There are very few signs more telling of the decline of our civilization than the popularity of Bleacher Report.  Through a combination of catering to the lowest common denominator and search engine optimization, Bleacher Report has become one of the fastest growing sports websites in the world, earth, globe, Megan Fox, universe, sex, cosmos.

Even with the recent hiring of the well respected former Salon sports writer King Kaufman, the typical Bleacher Report article consists of ten pictures of scantily clad women, hyperboles that make exaggerations look subtle and grammar that reads as though it’s an online message board for the barely literate.

Its very presence online is a slap in the face to everyone who forms their opinions based on evidence, and with its domination of Google search engines, Bleacher Report makes it very difficult to dodge their unrelenting open handed blows.

While the offences of the website’s articles are numerous, ten pieces of baseball writing (and I use the term loosely) stand out from among the mire as the absolute worst.  So, in true Bleacher Report fashion, I give you the Top Eight Worst Bleacher Report Baseball Posts Of All Time Ever In The World.

My apologies for not having them in a slide show format.


Title: The 10 Cleanest Active Sluggers.

Renamed: Ten Players Who Have Hit A Lot Of Home Runs But Never Tested Positive For PEDs As Far As I, A 19 Year Old Minnesota Twins Fan, Know.

Sins:  If there’s one thing we’ve learned about performance enhancing drugs in baseball, it’s that they were, and perhaps still are, prevalent.  Steroid use in baseball goes far beyond those reported to have tested positive or those that have admitted to using. So much so, that it takes a lot of assumptive power to divide players into clean and dirty based solely on the information that has been released by MLB.

I’m not saying you should call players dirty who haven’t tested positive.  I’m saying you shouldn’t classify any players as clean or dirty.  Even though I disagree with what Jeff Pearlman said about Jeff Bagwell, at least he provided circumstantial evidence.  These players are all presented as though all are aware of their purity.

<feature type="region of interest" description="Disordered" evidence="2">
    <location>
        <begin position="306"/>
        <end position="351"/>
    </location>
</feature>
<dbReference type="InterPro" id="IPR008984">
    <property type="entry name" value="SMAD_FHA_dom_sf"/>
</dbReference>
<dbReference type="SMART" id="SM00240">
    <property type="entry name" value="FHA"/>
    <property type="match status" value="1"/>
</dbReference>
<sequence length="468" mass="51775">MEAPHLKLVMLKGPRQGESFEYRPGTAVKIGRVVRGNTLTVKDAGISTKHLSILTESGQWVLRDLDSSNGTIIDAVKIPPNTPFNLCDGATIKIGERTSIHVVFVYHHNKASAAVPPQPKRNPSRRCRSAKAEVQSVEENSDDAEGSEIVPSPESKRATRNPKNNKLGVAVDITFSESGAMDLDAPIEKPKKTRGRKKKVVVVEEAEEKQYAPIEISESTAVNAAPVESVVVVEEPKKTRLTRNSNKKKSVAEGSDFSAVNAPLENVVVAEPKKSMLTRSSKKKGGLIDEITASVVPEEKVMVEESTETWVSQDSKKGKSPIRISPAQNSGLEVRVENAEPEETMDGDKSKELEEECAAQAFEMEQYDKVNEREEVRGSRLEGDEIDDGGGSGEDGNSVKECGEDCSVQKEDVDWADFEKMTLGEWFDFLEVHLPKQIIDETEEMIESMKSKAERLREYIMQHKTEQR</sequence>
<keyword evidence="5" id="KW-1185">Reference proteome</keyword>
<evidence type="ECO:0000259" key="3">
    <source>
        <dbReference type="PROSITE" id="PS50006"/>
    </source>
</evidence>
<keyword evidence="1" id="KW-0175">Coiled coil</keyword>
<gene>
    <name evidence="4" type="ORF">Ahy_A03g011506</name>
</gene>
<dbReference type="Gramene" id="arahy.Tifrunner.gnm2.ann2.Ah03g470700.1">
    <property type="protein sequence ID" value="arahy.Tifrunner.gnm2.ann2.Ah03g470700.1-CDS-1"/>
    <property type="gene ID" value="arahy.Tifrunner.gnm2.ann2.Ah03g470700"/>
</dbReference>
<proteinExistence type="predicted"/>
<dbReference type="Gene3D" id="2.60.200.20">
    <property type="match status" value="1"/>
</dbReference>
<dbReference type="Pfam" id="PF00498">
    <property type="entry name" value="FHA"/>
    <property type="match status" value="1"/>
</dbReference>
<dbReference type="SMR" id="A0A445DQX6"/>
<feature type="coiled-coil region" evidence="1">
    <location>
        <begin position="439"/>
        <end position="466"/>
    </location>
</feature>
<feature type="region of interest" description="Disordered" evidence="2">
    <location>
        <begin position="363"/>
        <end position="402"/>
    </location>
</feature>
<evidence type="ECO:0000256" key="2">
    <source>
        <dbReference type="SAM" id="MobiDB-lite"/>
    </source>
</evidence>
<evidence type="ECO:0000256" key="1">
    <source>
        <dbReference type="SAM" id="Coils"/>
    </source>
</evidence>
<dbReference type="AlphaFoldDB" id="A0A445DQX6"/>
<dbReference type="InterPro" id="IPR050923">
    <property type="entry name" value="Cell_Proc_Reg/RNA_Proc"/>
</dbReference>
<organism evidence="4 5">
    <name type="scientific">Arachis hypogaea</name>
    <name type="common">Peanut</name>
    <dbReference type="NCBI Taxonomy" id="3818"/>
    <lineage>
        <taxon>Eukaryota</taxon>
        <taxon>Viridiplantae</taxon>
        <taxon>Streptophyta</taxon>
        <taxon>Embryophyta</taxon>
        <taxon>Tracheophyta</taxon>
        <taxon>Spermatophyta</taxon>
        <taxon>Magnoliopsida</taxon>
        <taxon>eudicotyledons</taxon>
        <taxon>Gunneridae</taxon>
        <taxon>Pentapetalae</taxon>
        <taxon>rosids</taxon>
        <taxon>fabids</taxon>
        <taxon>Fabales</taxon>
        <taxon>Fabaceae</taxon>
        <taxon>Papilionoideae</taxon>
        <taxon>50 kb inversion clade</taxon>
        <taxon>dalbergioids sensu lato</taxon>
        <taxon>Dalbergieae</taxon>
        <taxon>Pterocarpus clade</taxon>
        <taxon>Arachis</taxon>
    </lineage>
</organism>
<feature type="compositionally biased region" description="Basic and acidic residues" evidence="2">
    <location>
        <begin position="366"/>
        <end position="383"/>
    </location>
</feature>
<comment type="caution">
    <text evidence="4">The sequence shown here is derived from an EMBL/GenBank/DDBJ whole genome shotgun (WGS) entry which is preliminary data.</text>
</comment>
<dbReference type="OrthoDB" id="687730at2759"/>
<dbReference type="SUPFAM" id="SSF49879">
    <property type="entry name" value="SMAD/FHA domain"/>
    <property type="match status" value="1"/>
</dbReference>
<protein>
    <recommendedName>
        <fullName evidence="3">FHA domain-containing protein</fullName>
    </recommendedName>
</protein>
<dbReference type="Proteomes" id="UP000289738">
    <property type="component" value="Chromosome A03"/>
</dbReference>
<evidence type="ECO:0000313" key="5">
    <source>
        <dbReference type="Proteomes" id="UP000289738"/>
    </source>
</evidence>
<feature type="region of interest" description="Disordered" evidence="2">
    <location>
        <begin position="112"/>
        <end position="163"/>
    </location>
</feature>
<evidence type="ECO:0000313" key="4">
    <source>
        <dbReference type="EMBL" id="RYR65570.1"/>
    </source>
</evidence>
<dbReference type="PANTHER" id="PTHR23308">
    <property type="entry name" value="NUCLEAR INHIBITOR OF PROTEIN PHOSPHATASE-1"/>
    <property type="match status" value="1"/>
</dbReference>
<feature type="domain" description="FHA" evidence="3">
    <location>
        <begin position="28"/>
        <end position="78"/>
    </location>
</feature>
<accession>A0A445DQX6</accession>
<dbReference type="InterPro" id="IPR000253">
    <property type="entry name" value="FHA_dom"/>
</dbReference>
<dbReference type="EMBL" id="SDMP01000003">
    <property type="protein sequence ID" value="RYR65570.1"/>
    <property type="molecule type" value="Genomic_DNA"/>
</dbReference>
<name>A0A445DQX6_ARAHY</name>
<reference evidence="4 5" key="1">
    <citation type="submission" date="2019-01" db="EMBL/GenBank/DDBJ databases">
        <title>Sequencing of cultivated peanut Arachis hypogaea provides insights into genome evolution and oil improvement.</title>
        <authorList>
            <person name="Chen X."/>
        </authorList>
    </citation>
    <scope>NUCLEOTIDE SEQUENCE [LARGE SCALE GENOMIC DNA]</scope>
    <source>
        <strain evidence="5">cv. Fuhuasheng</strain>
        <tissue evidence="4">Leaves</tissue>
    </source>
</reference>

Classifying the players as active and then including Ken Griffey Jr. as the first player that gets mentioned also don’t help the article.  It would be like me writing the opening and then beginning my list with a SB Nation post.  I also have a hard time including Miguel Cabrera, whose off field struggles with substance abuse are well known, on any list for being clean.


Title: MLB Owners’ Wags, Daughters and Companions.

Renamed: Trading My Soul For Pageviews.

Sins:  Putting people in a sexual context who didn’t ask for it, or don’t use it to further their own careers is despicable enough when it’s merely the attractive wives and girlfriends of players, but taking a further step down the ladder of moral depravity and including the middle aged partners of owners and their daughters is a shameful way to sexualize the family members of someone who is already a behind the scenes character.

And that’s not even mentioning the fact that this has just about as much to do with baseball as theoretical physics while being its complete opposite in intelligence.


Title: Philadelphia Phillies: Trading Cliff Lee and Other Ways To Replenish Farm System

Renamed: I’m Going To Write Something So Ridiculous You’ll Actually Wonder If I’m Not Being Satrical.

Sins:  Where to begin?  This article suggests that the Phillies should replenish their farm system, which is apparently very depleted despite being ranked in the Top 5 by Keith Law of ESPN.


Here are the options that the article suggests:

  • Trade their current best prospect for another prospect.
  • Stop signing free agents.
  • Let players leave as free agents.
  • Give out long term deals to current players (which would seem to contradict the previous point, but they use the Ryan Howard deal as an example of something good, so perhaps they mean only if the terms are outlandishly in the player’s favour).
  • Trade Cliff Lee for prospects after signing him this offseason.

Baseball isn’t hockey.  You don’t have to turn yourself into a terrible team to reload, but that seems completely lost on the author of this post, whom I can only assume would be the first in line to decry the team the moment they follow his advice and lose 90 games the next season, all while keeping huge contracts on the books.